Sikkil Gurucharan's style was classically exemplary, and meticulously encompassed within a traditional framework

Sikkil Gurucharan's concert organised by Ramabhyudaya Sabha in Myore recently was indeed scholarly and lively. The young singer, endowed with a rich supple voice, delivers the tunes couched in a style classically exemplary, meticulously encompassed within a traditional framework. He traverses the needed sthayis with admirable ease, and the sonorous voice modulates well, giving realisation to his imagination and competence. Any composition on hand would receive its due attention from the singer who would regard even the minute details as having immense significance in the process of interpreting those works. It was interesting to watch how artistically he developed the sangathis with an intention of complementing the central theme of the lyrics.

Importance given to the pauses (in relevant areas), control over the volume (to suit the expressions) and effecting subtle graces (to strengthen the overall mood) while narrating compositions like “Lavanya Rama” (Purnashadja-Thyagaraja), “O Rama Ni Naamam” (Purvikalyani-Bhadrachala Ramadas) and “Maakelara Vichaaramu” (Ravichandrika -Thyagaraja) transfixed the audience.Nevertheless, a comparison between the moods in the alapana in Chandrika and the swarakalpana for the corresponding lyrics (“Maakelara Vichaaramu”) revealed their impacts diverging noticeably: whereas, alapana fully complemented the lyrics, kalpanaswaras did not.

Thyagaraja is learnt to have composed this krithi at a ripe age of reclusion and introspection, and any attempt at interpreting and beautifying a composition of such intellectual maturity warranted an equally thorough attention to its contemplative content.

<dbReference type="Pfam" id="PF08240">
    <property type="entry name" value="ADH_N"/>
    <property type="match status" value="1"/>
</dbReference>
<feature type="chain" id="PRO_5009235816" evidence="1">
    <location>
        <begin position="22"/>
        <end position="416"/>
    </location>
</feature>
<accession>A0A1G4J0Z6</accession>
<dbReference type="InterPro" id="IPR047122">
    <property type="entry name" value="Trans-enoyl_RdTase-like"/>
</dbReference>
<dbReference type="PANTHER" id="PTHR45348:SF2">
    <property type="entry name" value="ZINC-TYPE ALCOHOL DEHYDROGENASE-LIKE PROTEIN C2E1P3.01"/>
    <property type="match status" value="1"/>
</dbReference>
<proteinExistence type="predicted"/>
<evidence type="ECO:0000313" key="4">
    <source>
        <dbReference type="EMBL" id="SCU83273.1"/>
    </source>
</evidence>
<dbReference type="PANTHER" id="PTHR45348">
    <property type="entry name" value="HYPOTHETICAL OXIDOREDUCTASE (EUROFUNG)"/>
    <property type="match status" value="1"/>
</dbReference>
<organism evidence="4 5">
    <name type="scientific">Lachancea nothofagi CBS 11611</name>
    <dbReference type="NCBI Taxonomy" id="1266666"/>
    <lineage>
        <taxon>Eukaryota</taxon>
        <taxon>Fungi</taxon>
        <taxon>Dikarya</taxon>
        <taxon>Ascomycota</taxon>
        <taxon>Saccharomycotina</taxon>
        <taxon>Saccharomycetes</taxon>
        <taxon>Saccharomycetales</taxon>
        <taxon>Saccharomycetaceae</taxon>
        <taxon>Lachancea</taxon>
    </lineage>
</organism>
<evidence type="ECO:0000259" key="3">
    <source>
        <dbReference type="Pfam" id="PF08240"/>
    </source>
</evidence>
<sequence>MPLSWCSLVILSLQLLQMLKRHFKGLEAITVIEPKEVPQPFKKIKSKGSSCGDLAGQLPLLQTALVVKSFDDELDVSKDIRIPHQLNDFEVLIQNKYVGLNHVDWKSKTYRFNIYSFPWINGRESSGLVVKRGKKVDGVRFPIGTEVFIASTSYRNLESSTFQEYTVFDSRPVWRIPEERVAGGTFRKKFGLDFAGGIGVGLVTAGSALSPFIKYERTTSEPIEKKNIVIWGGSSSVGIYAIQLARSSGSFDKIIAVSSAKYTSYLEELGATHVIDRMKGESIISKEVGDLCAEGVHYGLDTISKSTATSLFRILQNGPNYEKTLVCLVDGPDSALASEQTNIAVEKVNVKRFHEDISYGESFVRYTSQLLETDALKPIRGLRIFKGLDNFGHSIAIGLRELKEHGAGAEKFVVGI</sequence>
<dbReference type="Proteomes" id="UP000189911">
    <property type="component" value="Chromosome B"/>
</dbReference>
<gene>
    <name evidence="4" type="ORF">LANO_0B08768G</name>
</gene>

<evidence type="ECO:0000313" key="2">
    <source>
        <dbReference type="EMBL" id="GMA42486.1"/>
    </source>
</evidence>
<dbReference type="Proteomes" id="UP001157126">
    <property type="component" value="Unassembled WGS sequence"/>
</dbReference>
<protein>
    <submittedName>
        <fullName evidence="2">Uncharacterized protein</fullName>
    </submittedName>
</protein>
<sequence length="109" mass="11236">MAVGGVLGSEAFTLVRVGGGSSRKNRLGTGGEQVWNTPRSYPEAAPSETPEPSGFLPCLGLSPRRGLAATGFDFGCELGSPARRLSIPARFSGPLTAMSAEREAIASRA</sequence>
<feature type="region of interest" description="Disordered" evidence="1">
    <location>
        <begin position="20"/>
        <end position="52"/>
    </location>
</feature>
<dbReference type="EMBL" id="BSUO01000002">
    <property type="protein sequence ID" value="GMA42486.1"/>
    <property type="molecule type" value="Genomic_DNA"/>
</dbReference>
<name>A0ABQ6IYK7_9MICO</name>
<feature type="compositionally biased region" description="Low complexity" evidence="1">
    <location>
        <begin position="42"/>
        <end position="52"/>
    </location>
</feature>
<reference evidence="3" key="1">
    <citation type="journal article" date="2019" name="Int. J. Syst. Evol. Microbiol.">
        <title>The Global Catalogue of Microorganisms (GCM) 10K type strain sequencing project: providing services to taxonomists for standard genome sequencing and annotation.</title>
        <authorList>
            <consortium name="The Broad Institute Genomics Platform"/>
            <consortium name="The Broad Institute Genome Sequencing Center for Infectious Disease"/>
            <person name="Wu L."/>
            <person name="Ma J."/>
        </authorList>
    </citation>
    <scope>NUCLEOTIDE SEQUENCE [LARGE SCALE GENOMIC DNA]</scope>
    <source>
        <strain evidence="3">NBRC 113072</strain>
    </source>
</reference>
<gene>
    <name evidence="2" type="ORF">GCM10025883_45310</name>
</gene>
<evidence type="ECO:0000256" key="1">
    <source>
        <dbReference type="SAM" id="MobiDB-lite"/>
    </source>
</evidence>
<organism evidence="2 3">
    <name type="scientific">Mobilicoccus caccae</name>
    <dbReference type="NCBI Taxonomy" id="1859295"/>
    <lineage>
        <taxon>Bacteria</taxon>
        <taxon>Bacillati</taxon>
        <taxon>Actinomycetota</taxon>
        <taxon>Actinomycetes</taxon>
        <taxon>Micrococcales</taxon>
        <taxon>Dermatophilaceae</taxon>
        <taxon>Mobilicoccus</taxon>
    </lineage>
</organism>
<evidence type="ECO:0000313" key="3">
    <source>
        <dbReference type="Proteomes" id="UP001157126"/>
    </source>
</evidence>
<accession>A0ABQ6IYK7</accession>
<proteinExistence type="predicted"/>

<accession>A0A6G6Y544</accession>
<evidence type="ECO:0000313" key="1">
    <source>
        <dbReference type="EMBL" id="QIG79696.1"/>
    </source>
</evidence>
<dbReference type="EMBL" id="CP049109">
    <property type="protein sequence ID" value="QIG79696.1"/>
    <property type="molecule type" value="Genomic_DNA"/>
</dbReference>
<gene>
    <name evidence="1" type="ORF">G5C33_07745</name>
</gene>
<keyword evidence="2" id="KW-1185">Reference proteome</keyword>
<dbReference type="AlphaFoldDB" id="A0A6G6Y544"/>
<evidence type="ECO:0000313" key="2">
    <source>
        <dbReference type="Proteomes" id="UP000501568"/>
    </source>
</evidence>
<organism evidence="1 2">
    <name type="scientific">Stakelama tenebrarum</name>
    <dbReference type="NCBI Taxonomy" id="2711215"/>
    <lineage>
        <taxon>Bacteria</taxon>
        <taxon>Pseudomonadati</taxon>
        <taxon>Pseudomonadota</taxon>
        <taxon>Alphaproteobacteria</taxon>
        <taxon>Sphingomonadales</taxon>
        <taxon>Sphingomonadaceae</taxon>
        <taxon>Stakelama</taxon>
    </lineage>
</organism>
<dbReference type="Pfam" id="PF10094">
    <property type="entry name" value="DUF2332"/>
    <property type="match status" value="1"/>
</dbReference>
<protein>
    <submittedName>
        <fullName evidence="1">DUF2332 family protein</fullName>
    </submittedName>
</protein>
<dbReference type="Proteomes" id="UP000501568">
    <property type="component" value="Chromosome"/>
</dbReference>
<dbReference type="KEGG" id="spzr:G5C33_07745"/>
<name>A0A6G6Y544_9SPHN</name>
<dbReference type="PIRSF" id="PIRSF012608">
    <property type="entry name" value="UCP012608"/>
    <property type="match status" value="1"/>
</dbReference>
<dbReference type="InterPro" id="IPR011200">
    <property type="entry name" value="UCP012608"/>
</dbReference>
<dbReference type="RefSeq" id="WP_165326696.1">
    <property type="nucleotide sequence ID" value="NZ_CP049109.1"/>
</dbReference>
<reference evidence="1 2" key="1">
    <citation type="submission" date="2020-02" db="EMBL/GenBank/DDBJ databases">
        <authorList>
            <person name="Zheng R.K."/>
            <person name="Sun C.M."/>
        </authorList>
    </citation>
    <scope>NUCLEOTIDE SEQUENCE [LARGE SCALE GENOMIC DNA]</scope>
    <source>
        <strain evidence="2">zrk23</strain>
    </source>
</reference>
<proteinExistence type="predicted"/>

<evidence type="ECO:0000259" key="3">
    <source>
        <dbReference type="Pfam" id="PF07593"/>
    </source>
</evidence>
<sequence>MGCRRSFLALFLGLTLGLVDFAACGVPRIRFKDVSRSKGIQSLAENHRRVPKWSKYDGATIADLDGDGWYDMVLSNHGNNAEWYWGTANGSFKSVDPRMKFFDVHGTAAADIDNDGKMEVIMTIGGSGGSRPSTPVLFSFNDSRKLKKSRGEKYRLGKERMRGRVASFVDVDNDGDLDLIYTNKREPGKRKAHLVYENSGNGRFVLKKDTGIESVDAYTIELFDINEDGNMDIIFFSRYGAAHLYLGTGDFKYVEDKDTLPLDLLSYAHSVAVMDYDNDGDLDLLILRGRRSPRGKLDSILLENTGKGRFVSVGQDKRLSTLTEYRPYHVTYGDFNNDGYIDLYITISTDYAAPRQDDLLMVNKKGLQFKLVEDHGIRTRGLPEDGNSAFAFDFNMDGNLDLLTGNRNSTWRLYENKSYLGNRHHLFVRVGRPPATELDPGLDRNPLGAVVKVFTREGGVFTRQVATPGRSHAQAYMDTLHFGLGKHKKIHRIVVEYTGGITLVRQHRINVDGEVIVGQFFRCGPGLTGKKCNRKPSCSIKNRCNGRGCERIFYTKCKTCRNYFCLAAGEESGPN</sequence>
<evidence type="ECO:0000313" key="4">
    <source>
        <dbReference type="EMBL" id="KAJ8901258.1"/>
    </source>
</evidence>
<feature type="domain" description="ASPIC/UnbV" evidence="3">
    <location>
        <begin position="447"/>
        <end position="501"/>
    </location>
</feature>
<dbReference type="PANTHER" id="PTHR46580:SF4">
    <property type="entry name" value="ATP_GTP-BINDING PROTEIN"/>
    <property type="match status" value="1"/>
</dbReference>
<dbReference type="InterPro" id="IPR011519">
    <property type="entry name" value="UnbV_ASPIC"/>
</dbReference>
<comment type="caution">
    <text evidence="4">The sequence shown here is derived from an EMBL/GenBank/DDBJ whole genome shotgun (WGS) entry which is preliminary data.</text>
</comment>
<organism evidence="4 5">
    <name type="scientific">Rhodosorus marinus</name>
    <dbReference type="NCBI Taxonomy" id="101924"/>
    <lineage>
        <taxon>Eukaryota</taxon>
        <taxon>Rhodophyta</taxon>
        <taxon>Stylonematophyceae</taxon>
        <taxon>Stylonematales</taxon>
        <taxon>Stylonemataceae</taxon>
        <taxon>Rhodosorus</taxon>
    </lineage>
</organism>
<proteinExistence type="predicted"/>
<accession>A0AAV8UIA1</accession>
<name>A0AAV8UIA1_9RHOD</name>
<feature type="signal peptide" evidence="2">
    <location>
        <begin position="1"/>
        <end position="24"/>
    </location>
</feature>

In the present instance, the singer seemed to have overlooked this background while framing kalpanaswaras: the strains worked predominantly as a testimony to his scholarship than a means of supporting the prime theme.

To continue with the merits: Gurucharan expatiated Simhendramadhyama (“Rama Rama Gunaseema”-Swathi Thirunal) ranging over the three octave, infusing into it both energy and majesty. He commenced in a slow tempo, interspersing it with movements in medium speeds; aesthetically and gradually, he led the listeners to series of climaxes in proportion with the speeds and pitches in progressive increments.

A few strains of invigorating thaanas, further accompanied by the inspired violinist and percussionists, demonstrated the singer's grit on the one hand and the accompanists' readiness to acknowledge and reciprocate such artistic feats on the other. “Rama Rama Gunaseema” being the focus, the singer satiated the audience with meaningfully expanded neraval at “Munimaanasadhama” (charana), and tastefully improvised swaraprastara.

Continuous noisy thumping of hands on the thighs by the artiste (to keep an account of the thala patterns) seriously distracted peaceful listening.

Violinist H.K. Venkataram closely followed the singer's tone and tenor, and the percussionists — H.S. Sudhindra on mridanga and G.S. Ramanujan on the ghata — softened their beats in tune with the gentleness of the progressions. Thani avarthana comprised neatly framed korvais and attractively executed mukthayas.

“Ninnu Kori” (Varna-Mohana-Ramanathapuram Shrinivasa Iyengar), “Dasharatha Sutha” (Jhonpuri -Vanamali Jivarswami) and a thillana were other highlights.

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